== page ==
As a result of this unique international partnership, it is hoped the SAG will continue to provide people and businesses with freshwater supplies for generations to come and may even serve as a model for elsewhere in the region.
With such success stories to spur momentum, the door is open to the private sector to play a greater leading role in overcoming the region’s persistent water challenges.
Contract demonstrates scalability of Almar model
Almar Water Solutions, part of Abdul Latif Jameel Energy, is at the forefront of efforts to tackle water adversity across Latin America, particularly in its driest areas, such as Chile.
Almar is rapidly expanding its footprint in the region through its 2019 acquisition of water treatment company Osmoflo SpA. In August 2020, Almar, via Osmoflo, won a three-year water services operation and maintenance contract for Chilean mining company Mantos Copper.
Almar will operate a water treatment plant for the client’s Mantos Blancos project in northern Chile, just 45 kilometers north of that notorious dry-spot, Antofagasta. The desalination plant will use reverse osmosis to produce water suitable for the kind of mining activity which can bring more jobs and prosperity to the region.
Almar’s purchase of Osmoflo SpA marked the company’s first major foray into the Latin American water services market and offers new potential for solving the region’s urgent water challenges. Along with operation and maintenance contracts comes a fleet of multi-capability mobile water treatment units providing clients with short-term or emergency purification solutions.
“Almar can use this experience in Chile as a springboard for other Latin American projects,” said Carlos Cosin, CEO of Almar Water Solutions. “Indeed, a further contract is set to be announced soon, effectively doubling the size and value of our acquisition. The deal, which supplements our portfolio of desalination, drinking water treatment, wastewater purification and industrial water operations, demonstrates our ambitious plans for the future.”
Worldwide problem demands visionary response
To achieve great things, to bring about real change, it is imperative to aim high.
If we can improve the water regime of a supremely water-challenged country like Chile, we can tackle the water challenges of the whole of Latin America. And if we can offset the environmental, technical and historical water hurdles of Latin America, we can widen our scope to other emerging markets around the world with equally pressing needs.
As such, since its foundation, Almar has also been combating water scarcity and contamination across the Middle East and Africa.
Late 2018 saw it secure a deal to produce the first-ever large-scale desalination plant in Kenya, delivering 100,000 cubic meters of drinking water to more than one million people in Mombasa.
In Saudi Arabia, it won a contract in January 2019 to develop Shuqaiq 3 IWP near the Red Sea city of Al Shuqaiq. One of the world’s largest desalination plants, the US$ 600 million Shuqaiq 3 will deliver 450,000 cubic meters of clean water each day to more than 1.8 million people and create 700 associated jobs.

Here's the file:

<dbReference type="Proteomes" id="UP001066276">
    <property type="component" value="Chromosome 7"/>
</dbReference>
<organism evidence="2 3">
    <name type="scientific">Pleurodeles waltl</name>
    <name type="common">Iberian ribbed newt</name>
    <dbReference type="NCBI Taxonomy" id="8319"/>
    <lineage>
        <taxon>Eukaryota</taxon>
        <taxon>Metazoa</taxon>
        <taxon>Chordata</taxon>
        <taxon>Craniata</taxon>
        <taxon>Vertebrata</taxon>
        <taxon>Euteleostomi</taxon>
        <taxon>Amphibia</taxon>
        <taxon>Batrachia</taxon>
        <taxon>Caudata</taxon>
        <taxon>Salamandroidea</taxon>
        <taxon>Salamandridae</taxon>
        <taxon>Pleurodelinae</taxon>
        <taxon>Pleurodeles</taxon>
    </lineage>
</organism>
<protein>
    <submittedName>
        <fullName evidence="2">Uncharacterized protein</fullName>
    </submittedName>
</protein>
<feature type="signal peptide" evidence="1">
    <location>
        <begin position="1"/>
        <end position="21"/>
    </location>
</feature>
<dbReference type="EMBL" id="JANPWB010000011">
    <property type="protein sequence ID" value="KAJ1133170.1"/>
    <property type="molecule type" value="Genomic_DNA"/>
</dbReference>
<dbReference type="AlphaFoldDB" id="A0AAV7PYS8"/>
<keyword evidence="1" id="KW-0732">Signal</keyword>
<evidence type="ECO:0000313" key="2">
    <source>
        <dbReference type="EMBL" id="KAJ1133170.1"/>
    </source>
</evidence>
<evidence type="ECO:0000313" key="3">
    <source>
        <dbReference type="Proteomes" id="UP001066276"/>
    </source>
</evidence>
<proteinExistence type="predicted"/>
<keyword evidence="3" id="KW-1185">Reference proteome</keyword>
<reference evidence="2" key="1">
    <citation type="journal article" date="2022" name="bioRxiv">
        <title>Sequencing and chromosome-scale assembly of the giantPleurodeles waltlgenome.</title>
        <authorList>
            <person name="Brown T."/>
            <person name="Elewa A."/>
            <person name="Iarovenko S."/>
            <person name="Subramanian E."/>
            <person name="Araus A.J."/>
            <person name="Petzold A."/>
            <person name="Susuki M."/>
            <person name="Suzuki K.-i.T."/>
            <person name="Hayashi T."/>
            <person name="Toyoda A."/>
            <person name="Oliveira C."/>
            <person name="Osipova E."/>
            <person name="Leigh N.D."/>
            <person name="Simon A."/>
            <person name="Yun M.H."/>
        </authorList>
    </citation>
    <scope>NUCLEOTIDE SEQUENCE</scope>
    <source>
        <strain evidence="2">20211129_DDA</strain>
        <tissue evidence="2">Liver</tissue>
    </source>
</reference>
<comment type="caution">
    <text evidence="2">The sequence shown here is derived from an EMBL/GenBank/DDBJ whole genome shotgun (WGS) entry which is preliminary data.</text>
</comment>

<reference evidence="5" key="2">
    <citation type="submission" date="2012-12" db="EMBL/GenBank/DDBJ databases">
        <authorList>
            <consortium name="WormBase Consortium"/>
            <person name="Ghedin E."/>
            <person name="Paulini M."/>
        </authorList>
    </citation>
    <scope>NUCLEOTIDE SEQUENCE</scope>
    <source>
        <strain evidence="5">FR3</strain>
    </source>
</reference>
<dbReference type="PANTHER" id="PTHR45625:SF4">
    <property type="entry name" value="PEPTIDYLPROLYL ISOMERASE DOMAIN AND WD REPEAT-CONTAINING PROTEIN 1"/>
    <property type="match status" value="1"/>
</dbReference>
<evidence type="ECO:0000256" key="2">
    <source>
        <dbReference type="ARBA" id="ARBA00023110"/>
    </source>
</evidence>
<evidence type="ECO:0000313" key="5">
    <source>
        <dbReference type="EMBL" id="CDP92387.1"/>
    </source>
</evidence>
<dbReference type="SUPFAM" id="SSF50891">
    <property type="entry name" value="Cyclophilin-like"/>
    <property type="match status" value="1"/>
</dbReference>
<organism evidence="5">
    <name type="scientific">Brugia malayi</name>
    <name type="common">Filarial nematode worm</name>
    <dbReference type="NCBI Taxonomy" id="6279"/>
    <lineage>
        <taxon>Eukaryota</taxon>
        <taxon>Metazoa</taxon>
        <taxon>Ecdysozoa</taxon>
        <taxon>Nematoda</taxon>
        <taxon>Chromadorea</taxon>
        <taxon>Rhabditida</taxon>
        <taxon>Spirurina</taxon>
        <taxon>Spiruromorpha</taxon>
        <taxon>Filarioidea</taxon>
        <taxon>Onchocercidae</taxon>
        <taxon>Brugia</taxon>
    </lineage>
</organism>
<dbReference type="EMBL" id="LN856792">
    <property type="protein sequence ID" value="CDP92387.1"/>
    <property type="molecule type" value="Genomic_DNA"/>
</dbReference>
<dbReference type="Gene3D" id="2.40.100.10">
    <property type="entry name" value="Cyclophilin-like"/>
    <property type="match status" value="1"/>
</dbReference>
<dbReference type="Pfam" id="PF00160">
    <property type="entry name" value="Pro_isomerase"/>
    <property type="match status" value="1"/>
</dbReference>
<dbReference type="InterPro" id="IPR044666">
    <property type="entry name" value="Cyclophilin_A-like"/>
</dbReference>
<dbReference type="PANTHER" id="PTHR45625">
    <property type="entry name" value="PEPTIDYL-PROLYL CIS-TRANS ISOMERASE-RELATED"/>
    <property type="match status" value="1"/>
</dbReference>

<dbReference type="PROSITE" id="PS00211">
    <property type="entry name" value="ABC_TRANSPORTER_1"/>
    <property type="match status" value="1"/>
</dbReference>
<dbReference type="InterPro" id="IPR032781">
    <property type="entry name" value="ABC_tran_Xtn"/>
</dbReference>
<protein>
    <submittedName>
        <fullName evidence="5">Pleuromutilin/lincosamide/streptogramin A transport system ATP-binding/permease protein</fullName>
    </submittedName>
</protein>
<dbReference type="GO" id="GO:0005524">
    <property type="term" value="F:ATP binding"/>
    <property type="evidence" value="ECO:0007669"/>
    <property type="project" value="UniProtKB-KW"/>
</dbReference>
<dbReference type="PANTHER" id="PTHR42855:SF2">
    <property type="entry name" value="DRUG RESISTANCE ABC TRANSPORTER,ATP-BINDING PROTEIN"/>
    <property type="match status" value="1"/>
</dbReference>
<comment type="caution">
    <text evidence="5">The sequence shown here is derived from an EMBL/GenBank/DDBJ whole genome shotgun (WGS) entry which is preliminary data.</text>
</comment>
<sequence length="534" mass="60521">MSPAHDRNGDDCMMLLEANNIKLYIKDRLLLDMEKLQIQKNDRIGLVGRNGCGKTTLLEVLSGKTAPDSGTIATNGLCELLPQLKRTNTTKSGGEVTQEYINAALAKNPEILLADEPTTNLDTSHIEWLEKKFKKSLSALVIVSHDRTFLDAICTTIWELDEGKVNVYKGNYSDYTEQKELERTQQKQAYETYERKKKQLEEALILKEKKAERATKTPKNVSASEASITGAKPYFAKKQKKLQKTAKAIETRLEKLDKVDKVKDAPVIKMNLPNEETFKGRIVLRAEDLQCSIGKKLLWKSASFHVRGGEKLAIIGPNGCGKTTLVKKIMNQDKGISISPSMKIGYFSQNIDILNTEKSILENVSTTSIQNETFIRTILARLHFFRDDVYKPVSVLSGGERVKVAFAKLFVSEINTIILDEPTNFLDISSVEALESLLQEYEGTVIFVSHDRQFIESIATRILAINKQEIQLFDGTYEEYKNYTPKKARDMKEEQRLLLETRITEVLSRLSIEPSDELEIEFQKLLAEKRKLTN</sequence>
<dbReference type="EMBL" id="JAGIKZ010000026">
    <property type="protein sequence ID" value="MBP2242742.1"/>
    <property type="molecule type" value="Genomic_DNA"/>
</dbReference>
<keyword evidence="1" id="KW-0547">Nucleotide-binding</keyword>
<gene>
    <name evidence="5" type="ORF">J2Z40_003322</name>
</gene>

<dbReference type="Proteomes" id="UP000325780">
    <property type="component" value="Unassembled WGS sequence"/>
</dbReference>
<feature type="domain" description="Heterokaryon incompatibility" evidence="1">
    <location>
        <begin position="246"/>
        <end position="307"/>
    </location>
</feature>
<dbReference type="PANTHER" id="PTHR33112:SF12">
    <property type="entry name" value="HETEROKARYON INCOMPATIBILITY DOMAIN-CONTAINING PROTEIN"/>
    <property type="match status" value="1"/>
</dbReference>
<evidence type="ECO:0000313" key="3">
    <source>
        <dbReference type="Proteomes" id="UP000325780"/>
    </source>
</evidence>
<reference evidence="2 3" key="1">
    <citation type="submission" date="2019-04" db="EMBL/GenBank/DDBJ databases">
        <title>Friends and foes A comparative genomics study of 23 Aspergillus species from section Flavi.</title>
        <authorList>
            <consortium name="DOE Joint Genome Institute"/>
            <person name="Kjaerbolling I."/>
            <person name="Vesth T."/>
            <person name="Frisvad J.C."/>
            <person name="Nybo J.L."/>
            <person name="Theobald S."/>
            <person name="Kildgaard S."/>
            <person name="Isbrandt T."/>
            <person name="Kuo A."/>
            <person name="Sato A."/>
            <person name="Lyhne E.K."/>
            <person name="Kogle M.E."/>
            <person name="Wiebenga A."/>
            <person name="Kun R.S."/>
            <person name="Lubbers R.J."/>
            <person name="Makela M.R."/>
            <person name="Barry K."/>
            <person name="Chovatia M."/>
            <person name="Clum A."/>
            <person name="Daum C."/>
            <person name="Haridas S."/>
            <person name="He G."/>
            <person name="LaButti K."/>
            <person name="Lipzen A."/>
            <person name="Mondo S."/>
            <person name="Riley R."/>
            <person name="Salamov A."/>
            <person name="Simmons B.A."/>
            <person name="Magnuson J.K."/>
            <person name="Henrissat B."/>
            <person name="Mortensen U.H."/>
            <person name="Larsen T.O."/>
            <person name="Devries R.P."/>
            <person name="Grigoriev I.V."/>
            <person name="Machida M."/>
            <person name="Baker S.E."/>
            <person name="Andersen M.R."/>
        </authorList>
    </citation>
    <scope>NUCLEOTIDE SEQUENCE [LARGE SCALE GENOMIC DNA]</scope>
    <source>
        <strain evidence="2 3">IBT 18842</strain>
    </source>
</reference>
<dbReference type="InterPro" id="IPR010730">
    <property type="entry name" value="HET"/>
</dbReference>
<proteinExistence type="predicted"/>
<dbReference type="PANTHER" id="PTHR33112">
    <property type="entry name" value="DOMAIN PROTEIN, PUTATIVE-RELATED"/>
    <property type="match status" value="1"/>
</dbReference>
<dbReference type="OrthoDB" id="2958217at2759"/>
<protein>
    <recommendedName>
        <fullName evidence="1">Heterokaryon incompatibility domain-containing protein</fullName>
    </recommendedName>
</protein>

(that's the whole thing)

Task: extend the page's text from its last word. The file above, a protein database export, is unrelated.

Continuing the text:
Then in May 2019, Almar acquired a major stake in the Muharraq plant in Bahrain, with a 29-year contract to operate the 100,000 cubic meter/day wastewater treatment plant and sewerage system. The canalization system includes the first 16.5 km deep main gravity collector in the Gulf region, along with a sewage collection network.
Most recently, Almar Water entered into a joint venture with Hassan Allam Utilities in Egypt to form AA Water Developments, to help revitalize the country’s water infrastructure. This led to the acquisition of Ridgewood Group, Egypt, a major desalination services company. Ridgewood operates 58 desalination plants throughout the country, with a focus on industry and tourism – a critical sector for Egypt’s economy. This network of facilities has the capacity to provide 82,440 cubic meters of safe, clean drinking water every single day. The acquisition continues Almar’s strategy to expand rapidly beyond its portfolio of new greenfield projects with desalination, water treatment plants and other existing (or so-called brownfield) water infrastructure assets which are already in operation, to drive efficiency and growth in access to sustainable water solutions.
These groundbreaking collaborations, together with rapid expansions of operations in Chile, demonstrate Almar’s deep commitment to securing for future generations a more equitable ‘water world’. A world in which everyone, whether their needs are domestic, agricultural or industrial, has access to sustainable resources necessary to improve their quality of life.
“It is ironic that in our world, a planet of vast water resources from oceans to ice caps, only a tiny fraction is available to support life, including us, while huge parts of the planet’s inhabitants lack enough water to live on, much of the time due to our own mismanagement of resources” commented Fady Jameel, Deputy President and Vice Chairman of Abdul Latif Jameel.
“It is clear that a considered and cohesive approach across business and governments, together with swift action is needed to tackle this issue – and the sooner the better.”